Original languageEnglish (US)
Pages (from-to)239-246
Number of pages8
JournalPediatric Obesity
Volume13
Issue number4
DOIs
StatePublished - Apr 1 2018

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Parenting
Body Mass Index
Genotype
Caregivers
Catechol O-Methyltransferase
Pediatric Obesity
Saliva

Keywords

  • BMI
  • genotype
  • parenting
  • restrictive feeding

ASJC Scopus subject areas

  • Pediatrics, Perinatology, and Child Health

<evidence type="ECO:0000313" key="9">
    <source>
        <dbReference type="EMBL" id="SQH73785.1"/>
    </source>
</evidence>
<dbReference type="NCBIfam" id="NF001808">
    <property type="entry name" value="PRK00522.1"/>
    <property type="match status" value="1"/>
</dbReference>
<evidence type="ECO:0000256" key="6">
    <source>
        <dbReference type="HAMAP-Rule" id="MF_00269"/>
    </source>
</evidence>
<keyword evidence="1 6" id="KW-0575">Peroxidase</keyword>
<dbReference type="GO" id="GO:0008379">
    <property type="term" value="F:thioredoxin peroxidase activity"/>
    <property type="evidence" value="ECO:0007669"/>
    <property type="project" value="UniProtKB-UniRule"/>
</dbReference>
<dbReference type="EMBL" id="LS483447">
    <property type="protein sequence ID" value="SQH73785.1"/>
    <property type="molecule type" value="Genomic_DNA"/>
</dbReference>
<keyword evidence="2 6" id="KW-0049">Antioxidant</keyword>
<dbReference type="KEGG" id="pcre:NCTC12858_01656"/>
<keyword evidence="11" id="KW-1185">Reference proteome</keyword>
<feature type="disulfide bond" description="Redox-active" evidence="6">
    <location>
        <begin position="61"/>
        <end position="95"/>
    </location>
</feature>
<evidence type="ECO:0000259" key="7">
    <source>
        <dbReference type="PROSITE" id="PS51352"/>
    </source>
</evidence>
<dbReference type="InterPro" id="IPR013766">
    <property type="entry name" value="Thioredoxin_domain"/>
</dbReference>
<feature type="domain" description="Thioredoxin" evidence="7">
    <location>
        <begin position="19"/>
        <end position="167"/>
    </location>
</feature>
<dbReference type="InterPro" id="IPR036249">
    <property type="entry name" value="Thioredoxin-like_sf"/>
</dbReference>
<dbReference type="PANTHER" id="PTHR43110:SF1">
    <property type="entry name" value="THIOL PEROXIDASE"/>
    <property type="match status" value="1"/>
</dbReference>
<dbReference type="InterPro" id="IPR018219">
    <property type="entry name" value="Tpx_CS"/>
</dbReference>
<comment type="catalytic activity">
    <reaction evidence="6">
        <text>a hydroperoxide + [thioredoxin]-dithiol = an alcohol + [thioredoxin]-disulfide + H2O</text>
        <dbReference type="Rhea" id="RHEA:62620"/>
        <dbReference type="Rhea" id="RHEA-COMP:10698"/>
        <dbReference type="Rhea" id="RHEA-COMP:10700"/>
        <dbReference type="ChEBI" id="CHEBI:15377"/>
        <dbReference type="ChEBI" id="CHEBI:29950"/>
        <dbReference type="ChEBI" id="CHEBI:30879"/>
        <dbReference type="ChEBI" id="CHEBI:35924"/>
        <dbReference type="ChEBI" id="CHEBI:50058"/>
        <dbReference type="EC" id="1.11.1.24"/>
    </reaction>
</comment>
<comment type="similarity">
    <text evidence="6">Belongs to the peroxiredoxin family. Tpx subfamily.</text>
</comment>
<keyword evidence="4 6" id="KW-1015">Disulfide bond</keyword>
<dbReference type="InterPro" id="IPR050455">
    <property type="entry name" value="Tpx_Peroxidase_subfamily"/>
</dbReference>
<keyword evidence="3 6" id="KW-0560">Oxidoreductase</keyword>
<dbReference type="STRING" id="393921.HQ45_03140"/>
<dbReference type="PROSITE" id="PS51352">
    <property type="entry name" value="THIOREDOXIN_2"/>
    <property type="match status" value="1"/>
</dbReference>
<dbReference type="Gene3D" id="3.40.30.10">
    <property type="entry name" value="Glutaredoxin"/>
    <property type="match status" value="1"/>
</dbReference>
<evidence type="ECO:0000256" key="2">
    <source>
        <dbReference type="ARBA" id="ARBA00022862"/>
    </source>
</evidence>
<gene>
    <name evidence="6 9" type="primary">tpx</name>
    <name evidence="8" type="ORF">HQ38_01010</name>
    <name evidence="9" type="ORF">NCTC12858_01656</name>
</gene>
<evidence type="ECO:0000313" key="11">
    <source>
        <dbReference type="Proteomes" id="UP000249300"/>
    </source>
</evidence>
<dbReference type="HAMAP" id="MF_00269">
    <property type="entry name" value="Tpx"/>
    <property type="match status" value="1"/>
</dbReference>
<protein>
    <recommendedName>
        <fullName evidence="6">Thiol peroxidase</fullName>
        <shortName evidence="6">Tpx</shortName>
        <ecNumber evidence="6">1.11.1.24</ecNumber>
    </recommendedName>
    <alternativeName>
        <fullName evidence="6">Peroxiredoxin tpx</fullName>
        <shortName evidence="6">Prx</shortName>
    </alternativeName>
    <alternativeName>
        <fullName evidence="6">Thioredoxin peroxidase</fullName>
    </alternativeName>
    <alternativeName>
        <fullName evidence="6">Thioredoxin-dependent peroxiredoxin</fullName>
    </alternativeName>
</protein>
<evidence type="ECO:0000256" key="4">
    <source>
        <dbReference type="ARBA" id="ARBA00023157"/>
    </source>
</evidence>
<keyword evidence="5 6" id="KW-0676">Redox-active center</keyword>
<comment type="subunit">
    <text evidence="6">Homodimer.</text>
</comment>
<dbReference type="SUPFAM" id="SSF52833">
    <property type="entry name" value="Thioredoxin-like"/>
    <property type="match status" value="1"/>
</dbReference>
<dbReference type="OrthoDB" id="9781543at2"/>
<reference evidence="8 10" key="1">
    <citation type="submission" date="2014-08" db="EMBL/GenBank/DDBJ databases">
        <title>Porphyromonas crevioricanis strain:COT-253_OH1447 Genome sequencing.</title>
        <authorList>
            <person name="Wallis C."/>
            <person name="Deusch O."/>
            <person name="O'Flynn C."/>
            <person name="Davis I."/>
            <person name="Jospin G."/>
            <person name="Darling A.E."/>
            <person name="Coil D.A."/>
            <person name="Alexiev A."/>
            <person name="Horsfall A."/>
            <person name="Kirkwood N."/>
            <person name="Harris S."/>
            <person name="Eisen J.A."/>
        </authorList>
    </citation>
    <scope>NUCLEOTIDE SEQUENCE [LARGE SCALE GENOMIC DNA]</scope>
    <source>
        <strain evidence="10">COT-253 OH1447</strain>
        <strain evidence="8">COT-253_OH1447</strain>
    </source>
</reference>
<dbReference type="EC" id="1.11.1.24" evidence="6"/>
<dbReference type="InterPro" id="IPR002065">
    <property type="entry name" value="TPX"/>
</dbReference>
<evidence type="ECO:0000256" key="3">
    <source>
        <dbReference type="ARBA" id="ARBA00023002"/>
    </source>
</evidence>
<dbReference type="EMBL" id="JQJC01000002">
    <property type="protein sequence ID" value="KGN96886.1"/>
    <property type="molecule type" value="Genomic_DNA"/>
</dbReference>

• Health Policy
  • Nutrition and Dietetics
  • Public Health, Environmental and Occupational Health

Cite this

Child body mass index, genotype and parenting in the prediction of restrictive feeding. / the STRONG Kids Team.

In: Pediatric Obesity, Vol. 13, No. 4, 01.04.2018, p. 239-246.

Research output: Contribution to journalArticle